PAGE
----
Australia buys 50.5m offsets at A$10.23 each in third ERF auction

Published 02:58 on May 5, 2016  /  Last updated at 17:29 on May 5, 2016  / Stian Reklev /  Asia Pacific, Australia

Australia’s Clean Energy Regulator bought 50.47 million tonnes of CO2e reductions at an average cost of A$10.23 ($7.66) each in last week’s Emissions Reductions Fund (ERF) auction, which was heavily dominated by vegetation projects, it said Thursday.

Australia’s Clean Energy Regulator bought 50.47 million tonnes of CO2e reductions at an average cost of A$10.23 ($7.66) each in last week’s Emissions Reductions Fund (ERF) auction, which was heavily dominated by vegetation projects, it said Thursday.

The result means Australia has contracted to buy 143 million Australian Carbon Credit Units (ACCUs) over the three auctions held so far, spending A$1.7 billion of its A$2.55 billion budget.

ACCUs bought in the latest round will be delivered over the next decade and cost a total A$516 million.

The average price fell 16.5% from the November auction in line with market expectations, as increased competition drove lower bids from project developers.

However, the expected influx of low-cost industrial projects did not materialise. Vegetation projects accounted for 47.2 million of the contracted offsets, with landfill and waste a distant second at 1.6 million.

Energy efficiency projects from industry only accounted for 500,000 tonnes of the emission cuts, with agriculture and savannah burning making up the rest.

A total of 33 contractors bid successfully on behalf of 73 projects at the auction, the Clean Energy Regulator said.


Developer Terra Carbon was by far the biggest winner in the auction, contracting the sale of more than 32 million ACCUs from 30 projects – over 60% of all the offsets in the auction.

Paniri Ventures will sell 4.7 million ACCUs from two projects, Goldfields Carbon Group contracted 4 million from a single venture, and Corporate Carbon will sell 3.2 million from two different projects.

A large share of ACCUs picked up in this auction comes from projects designed to revegetate land in Queensland after the state’s previous Liberal government eased rules in 2012, sparking a land-clearing bonanza that has seen the state’s emissions soar to levels that threaten Australia’s chances to meet its climate targets.

One project, developed by Terra Carbon and the Queensland government under its Catchment Conservation Alliance joint venture, will deliver 15 million tonnes of CO2e cuts by establishing permanent forests on land in Queensland that has been cleared.

That project alone will deliver nearly a third of all the offsets contracted through the auction.

Another one, Corporate Carbon’s Climate Friendly Aggregation Project No. 2, will earn 3 million offsets in the same manner.

“This is not where Australia needs to go,” one market participant told Carbon Pulse, pointing out that while the ERF is generating significant emission cuts, it is doing little or nothing to address emissions from the country’s coal-dependent electricity sector.

That view was echoed by analysts Reputex in its initial reaction to the auction.

“The rate of annual emissions growth continues to outpace credits contracted by the ERF. This growth is driven by Australia’s largest emitting companies, which have to date not participated in the ERF due to the voluntary nature of the scheme, and the large up-front costs,” it said.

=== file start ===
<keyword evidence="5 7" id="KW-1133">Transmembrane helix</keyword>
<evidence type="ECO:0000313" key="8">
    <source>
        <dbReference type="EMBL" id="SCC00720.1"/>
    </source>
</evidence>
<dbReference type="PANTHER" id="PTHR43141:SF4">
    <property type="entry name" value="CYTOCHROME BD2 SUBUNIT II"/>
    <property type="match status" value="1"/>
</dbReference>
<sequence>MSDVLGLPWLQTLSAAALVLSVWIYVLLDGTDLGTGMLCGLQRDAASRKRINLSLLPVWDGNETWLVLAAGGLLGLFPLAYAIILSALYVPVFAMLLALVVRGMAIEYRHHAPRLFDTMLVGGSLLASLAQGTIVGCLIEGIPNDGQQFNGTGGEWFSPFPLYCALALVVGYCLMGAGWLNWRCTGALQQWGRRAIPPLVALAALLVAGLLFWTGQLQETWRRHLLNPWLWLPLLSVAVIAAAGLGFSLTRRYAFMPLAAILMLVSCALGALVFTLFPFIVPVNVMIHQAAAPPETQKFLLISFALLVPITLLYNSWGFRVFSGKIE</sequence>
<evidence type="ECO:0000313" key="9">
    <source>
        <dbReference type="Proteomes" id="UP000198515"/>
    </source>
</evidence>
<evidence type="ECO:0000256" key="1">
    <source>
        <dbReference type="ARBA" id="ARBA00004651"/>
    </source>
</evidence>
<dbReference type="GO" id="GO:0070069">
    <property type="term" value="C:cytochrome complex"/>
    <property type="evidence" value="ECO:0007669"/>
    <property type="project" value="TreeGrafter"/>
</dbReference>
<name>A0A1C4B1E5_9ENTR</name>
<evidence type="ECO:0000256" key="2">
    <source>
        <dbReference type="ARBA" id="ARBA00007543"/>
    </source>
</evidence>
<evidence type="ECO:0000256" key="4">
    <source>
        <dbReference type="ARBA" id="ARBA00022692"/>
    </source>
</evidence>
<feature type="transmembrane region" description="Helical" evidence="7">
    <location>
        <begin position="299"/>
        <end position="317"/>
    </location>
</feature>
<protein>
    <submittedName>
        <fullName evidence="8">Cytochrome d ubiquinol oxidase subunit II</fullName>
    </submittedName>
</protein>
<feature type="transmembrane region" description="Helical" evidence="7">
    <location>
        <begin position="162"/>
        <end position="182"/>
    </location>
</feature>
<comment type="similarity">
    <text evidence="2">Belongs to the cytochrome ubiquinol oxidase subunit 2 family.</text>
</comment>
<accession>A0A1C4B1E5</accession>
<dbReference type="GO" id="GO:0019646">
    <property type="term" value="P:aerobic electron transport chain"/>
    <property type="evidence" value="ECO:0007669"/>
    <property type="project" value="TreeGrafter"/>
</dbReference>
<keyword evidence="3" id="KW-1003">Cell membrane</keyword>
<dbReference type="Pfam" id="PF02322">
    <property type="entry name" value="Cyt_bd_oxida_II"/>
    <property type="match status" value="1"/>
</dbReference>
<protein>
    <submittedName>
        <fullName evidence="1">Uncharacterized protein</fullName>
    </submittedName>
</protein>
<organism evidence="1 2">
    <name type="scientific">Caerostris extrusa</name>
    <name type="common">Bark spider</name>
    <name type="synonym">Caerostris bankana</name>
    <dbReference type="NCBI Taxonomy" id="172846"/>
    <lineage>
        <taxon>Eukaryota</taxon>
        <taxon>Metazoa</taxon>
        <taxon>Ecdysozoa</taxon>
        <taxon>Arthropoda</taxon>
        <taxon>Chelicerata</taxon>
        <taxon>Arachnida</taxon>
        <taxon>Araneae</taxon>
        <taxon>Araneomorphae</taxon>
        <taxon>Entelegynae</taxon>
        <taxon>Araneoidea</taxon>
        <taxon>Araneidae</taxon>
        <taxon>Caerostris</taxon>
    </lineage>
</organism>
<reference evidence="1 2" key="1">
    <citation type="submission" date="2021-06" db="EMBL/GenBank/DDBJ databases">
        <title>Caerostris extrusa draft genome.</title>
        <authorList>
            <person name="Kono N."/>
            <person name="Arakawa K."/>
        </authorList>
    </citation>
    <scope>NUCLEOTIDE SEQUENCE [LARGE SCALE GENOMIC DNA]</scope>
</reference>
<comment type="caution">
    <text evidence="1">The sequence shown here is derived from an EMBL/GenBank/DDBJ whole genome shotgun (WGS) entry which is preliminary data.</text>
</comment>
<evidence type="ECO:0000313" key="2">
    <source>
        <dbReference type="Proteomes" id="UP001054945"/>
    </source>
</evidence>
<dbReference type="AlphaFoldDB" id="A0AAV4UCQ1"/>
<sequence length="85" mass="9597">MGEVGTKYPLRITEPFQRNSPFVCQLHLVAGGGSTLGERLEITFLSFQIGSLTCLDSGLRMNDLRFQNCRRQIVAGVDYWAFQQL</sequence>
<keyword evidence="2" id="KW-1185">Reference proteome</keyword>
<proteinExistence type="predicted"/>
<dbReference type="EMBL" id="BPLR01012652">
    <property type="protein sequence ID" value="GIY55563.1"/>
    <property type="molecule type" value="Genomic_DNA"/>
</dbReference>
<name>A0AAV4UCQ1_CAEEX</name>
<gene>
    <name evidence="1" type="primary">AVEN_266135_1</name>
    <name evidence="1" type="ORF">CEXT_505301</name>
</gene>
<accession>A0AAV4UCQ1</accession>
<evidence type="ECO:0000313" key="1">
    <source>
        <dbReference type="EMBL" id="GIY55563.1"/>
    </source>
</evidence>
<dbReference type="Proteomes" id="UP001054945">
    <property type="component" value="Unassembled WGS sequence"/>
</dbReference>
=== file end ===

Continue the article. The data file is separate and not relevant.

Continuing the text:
“While our international commitment may be met, any emissions increased from today will be added to Australia’s post-2020 emissions reduction task, and will compound the cost of action later.”

Elisa de Wit, a climate expert with lawfirm Norton Rose Fulbright, said the methodologies for heavy industry developed under the ERF so far were difficult to work with and provided little incentive for the sector to participate.

”Unless you can get huge scale, the economics just don’t stack up,” she told Carbon Pulse.

Meanwhile, the Climate Institute think-tank pointed out that the ERF, after spending two-thirds of its budget, has achieved less than 7% of the cuts necessary for Australia to meet its 2030 target.


Despite questions lingering over the ERF’s overall ability to help drive lasting emission cuts in Australia, the Clean Energy Regulator was pleased with the price drop, which allowed it to buy a larger amount of emission cuts.

“It’s clear the market is maturing, and finding new opportunities to offer substantial volumes of abatement at lower costs,” said Chloe Munro, chair of the regulator.

“We purchased 77% of the volume of abatement offered below the benchmark price at this auction, in line with the variable volume threshold. This is comparable to the last auction when we accepted 72.3%.”

However, Reputex said the offset market might have hit a floor at current levels and that the price might bounce back in the next auction.

“There is likely to be little abatement offered at prices lower to this in the next auction,” it said.

“Subsequently, should the participation of mega projects recede, we may see prices rise from this floor at the next action. Notably, the lower number of contracts awarded suggests that many of the early project developers have lost interest in the ERF, with current prices not high enough to incentivise their participation.”

In the budget proposed this week, the government did not provide fresh funds for the ERF, meaning it will have to make do with its current budget.

With A$816 million in unspent funds, the Clean Energy Regulator is likely to be able to hold one more very large or two medium-sized auctions before the budget is depleted.

The full auction results are available here.

By Stian Reklev –

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